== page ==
Red shading marks Socotra's granite core, where Haghier Mountains (1 of Socotran pomegranate's habitats) are located; Henry O. Forbes-Natural History (1903), p. xvii: Biodiversity Heritage Library (BioDivLibrary), CC BY 2.0, via Flickr @

Dixsam, limestone plateau in the middle of Socotra where Socotra pomegranate trees grow: Email4mobile, Public Domain, via Wikimedia Commons @

Diksam Plateau: Gerry and Bonni, CC BY 2.0, via Flickr @

1898 photograph of Hadibu and Haghier Mountains, Socotra Pomegranate Tree's habitat: Henry O. Forbes-Natural History of Sokotra (1903), p. xxxii, Public Domain, via Wikimedia Commons @

landscape between Pérouges and Meximieux, east central France: Ana Rey (Ana_Rey), CC BY-SA 2.0, via Flickr @


Sources Consulted


Balfour, Isaac Bayley. “Botany of Socotra.” Transactions of the Royal Society of Edinburgh: Earth Sciences. Volume XXXI (31). Edinburgh: Robert Grant & Son; London: Williams & Norgate, MDCCCLXXXVIII (1888).

Balfour, Isaac Bayley. Botany of Socotra. Forming Vol. XXXI of The Transactions of the Royal Society of Edinburgh. Edinburgh: Robert Grant & Son; London: Williams & Norgate, MDCCCLXXXVIII (1888).

  • Available at Biodiversity Heritage Library at:
  • Available at Internet Archive at:

Botting, Douglas. Island of the Dragon's Blood. London: Hodder and Stoughton, 1958.

Cheung, Catherine, and Lyndon DeVantier. Socotra: A Natural History of the Islands and their People. Hong Kong: Odyssey Books & Guides, 2006.

De Candolle, Alphonse. Origine des Plantes Cultivées. Paris: Germer Baillière, 1883.

Available via Internet Archive at:

Forbes, Henry O., ed. The Natural History of Sokotra and Abd-el-Kuri: Being the Report upon the Results of the Conjoint Expedition to these Islands in 1898-9, by Mr. W.R. Ogilvie-Grant, of the British Museum, and Dr. H.O. Forbes, of the Liverpool Museums, together with information from other available sources Forming A Monograph of the Islands. Liverpool-London: The Free Public Museums, 1903.

  • Available via Biodiversity Heritage Library at:

Levin, Gregory Moiseyevich. Pomegranate Roads: A Soviet Botanist’s Exile from Eden. Translated by Margaret Hopstein. Forestville, CA: Floreant Press, 2006.

Little, Stefan A., Ruth A. Stockey, and Richard C. Keating. “Duabanga-like leaves from the Middle Eocene Princeton chert and comparative leaf histology of Lythraceae sensu lato.” American Journal of Botany, Volume 91 No. 7 (July 1, 2004): 1126-1139.

Miller, Anthony G., and Miranda Morris. Ethnoflora of the Soqotra Archipelago. Edinburgh, Scotland: The Royal Botanic Garden, 2004.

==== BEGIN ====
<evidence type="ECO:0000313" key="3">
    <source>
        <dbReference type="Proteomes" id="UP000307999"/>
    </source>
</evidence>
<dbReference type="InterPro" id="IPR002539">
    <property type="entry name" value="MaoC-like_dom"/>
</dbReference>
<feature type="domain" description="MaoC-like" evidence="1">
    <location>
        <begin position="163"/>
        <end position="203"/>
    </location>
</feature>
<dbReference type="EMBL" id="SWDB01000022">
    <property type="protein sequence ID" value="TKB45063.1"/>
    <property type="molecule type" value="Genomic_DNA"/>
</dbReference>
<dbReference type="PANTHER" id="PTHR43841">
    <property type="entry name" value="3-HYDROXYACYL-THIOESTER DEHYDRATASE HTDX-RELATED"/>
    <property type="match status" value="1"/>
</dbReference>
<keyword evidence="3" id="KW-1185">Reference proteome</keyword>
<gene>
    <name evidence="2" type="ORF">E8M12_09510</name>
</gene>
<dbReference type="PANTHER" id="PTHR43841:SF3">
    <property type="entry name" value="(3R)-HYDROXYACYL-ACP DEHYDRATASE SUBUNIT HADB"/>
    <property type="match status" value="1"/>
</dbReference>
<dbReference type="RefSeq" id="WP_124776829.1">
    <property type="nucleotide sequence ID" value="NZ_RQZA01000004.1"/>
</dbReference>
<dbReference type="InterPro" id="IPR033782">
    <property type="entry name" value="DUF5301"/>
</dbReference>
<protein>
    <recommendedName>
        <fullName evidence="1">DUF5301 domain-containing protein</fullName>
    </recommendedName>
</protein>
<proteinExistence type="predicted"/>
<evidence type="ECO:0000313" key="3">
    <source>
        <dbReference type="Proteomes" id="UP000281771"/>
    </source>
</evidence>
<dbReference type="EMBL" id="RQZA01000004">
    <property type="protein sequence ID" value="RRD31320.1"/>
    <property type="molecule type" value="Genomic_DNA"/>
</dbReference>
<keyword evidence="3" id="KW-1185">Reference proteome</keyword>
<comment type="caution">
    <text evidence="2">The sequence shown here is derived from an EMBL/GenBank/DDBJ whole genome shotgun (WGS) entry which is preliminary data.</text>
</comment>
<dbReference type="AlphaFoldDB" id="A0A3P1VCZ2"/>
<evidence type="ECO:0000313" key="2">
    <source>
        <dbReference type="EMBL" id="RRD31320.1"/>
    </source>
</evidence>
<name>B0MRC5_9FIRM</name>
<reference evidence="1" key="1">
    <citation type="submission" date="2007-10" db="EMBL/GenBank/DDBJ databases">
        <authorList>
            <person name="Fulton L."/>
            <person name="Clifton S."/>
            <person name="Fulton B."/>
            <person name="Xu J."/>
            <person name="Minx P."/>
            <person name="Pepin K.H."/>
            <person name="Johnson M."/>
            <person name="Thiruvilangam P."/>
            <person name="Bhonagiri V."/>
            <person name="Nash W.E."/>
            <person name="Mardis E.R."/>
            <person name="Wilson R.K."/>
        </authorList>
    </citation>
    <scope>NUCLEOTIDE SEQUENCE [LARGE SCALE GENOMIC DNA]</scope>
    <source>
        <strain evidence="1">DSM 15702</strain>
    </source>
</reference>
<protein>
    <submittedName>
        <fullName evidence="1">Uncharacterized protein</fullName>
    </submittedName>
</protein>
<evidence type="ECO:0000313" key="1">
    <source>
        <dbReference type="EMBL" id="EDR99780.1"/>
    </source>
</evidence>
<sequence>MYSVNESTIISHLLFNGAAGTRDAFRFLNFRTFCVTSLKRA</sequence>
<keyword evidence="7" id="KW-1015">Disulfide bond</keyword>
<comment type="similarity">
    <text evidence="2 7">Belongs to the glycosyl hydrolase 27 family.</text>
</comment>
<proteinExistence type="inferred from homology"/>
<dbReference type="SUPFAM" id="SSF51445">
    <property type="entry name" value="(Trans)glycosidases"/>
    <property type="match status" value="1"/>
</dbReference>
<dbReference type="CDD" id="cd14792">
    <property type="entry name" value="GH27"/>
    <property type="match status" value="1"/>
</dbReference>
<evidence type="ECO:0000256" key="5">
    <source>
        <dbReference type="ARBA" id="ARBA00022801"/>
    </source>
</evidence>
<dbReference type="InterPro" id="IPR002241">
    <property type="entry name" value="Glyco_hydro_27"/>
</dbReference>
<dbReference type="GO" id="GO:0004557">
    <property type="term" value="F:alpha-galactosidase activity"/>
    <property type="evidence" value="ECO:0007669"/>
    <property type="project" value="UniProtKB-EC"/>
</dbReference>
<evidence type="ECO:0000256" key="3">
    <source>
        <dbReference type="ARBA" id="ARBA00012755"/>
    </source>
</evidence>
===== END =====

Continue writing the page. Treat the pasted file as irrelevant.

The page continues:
Miller, Anthony G. (2004). "Punica protopunica." In: IUCN 2011. IUCN Red List of Threatened Species. Version 2011.1.

  • Available at:

“Pomegranate tree (Punica protopunica)”. ARKive Images of Life on Earth: Plants and Algae. Wildscreen, 2003-2011.

  • Available at:

Wettstein, Richard von. Handbuch der systematischen Botanik. Leipzig and Vienna: Franz Deuticke, 1901.

  • Available via HathiTrust Digital Library at:
  • Available via HathiTrust Digital Library at:


Puzzlement of true birthplace of pomegranates (Punica): Aphrodite, goddess of beauty and love, is credited with gifting her birthplace, Cyprus, with pomegranates. This legend suggests the tree's nonindigenous origin. So where is Punica's birthplace?

Augustin De Candolle (1806-1893) dismissed African origin for pomegranates because of variety of Punica granatum found c1869 in Pliocene (2.5-5.3 mya) strata outside of Meximieux, east central France (Origine des Plantes Cultivées, pp. 239- 240).
landscape between Pérouges and Meximieux, east central France
landscape between Pérouges and Meximieux, east central France
the end which is also the beginning
the end which is also the beginning

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Updated: 07/02/2022, DerdriuMarriner
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DerdriuMarriner on 08/13/2014

cmoneyspinner, Yes, "the other pomegranate tree" is very interesting, indeed. It has been overshadowed by its far more famous relative, but it still, fortunately, survives and has much information to share.

cmoneyspinner on 08/12/2014

Very interesting. My first time hearing "the other pomegranate tree".